Aidan Smith's Saturday Interview: Alan Rough on Andy Goram, Craig Gordon, being made an MBE and what the Queen said to him last time they met

As Wacky Races' Dick Dastardly was wont to say, drat, drat and double drat. Scotland have blown their World Cup dream and my whizzo idea of a post-match chat with Alan Rough seems to have gone up in smoke as well.

He had great hair until he succumbed to the 1978 bubble-perm craze
He had great hair until he succumbed to the 1978 bubble-perm craze

Roughie alone featured in our two titanic qualifiers against the Welsh – 1977 and 1985 – and I’d hoped we could be looking forward to Cardiff tomorrow together.

But as I rouse myself for an anticipated mad morning of chasing around for another interview subject, there’s small consolation for the Tartan Army, big consolation for the goalkeeping legend and his family and pretty sizable consolation for your correspondent as well. Say hello, everyone, to Alan Roderick Rough MBE.

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The gong – and a Queen’s Platinum Jubilee gong, no less – is plenty reason to keep my appointment with the man. But – why was I worried? – there’s more than enough to talk about, even in defeat, including the imperishable Craig Gordon, the stricken Andy Goram, the unbeatable Thibaut Courtois and – yikes – sweeper-keepering.

"I've got it, lads!" says Roughie to Colin Jackson and Tom Forsyth vs Northern Ireland in 1976

“Sorry I couldn’t tell you about the honour before but those are the rules,” he says. On the official citation it’s for services to football and charity. At Partick Thistle, where he once manned the posts for 624 games including the phantasmagorical 1971 League Cup triumph and now sits on the board, he helps dementia sufferers and those down on their luck in Glasgow’s Maryhill. For his country there were 53 caps and three World Cups and it is, he says, lovely to be recognised and especially as a Scottish goalie, that much-misunderstood breed.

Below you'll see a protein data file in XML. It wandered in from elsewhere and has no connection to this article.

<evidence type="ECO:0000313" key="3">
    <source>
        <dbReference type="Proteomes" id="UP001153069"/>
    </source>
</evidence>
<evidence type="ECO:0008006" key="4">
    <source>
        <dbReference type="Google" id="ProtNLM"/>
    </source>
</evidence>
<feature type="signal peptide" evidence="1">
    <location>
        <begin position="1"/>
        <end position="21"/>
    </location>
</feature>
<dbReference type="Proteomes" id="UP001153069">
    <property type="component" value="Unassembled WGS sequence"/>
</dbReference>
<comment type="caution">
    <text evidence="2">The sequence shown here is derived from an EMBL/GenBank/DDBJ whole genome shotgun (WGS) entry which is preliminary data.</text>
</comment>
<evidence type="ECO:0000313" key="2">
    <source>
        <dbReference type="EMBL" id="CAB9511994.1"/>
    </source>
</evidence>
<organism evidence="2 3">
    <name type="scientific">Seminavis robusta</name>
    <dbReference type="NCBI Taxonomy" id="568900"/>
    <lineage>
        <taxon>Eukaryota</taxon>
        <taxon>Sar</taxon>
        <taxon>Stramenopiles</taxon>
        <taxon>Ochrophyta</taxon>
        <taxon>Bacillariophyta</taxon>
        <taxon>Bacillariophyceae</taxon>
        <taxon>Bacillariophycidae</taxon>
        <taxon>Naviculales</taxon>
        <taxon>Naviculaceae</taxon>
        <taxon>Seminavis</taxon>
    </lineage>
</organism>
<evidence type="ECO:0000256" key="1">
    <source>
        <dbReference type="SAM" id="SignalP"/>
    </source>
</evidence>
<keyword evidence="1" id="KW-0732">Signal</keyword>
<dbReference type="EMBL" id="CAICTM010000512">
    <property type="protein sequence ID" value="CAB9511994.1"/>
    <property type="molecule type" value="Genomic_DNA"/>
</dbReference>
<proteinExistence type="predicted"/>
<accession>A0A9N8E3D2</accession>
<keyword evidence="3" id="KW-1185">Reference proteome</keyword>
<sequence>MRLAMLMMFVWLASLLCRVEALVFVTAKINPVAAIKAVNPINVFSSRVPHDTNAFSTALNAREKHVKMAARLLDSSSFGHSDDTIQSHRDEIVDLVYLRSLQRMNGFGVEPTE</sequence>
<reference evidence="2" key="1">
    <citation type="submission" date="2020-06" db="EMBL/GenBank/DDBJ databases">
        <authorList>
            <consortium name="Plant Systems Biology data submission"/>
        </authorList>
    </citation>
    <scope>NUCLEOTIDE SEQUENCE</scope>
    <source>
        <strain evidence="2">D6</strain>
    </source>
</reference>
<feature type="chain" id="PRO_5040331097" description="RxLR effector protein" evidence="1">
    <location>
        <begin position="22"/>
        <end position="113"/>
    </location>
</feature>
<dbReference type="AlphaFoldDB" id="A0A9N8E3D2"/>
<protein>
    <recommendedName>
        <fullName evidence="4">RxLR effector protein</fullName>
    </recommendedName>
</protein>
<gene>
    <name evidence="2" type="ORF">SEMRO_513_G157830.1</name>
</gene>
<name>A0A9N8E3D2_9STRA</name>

So if this is his most recent prize – and given the choice of swish venues he fancies a trip to London to collect it at Buck House – what was the very first? “Well, I wasn’t particularly good at school but aged 14 at Knightswood Secondary I had to stand up in class and talk for two minutes about the World Cup - how big it was, how heavy, how Scotland were definitely going to win it one day – and for that I got a certificate. That was the most nervous I’ve ever been in my life. Keeping goal never fazed me.”

We know this, don’t we? Our abiding image of the man is of him cosy in his yellow jersey, a splat of mud on his backside perhaps but, leaning on a goalpost, hair never anything less than special, seeming to be without a care in the world. Which is not to say he wasn’t good at his job. Or brilliant when required.

Just because we’ve missed out on another death-or-glory encounter with the Welsh Dragon doesn’t mean we shouldn’t talk about The Save. In ’77 at Anfield, Wales’ ill-chosen venue in order to make their FA some money with the Tartan Army taking the place over, the fans on the Kop held their breath. With the score at 0-0, John Toshack had turned instinctively and caught the ball perfectly. His volley seemed destined for the postage-stamp corner. But Roughie, standing well off his line, was somehow able to arc backwards and tip the shot over the bar. His greatest-ever?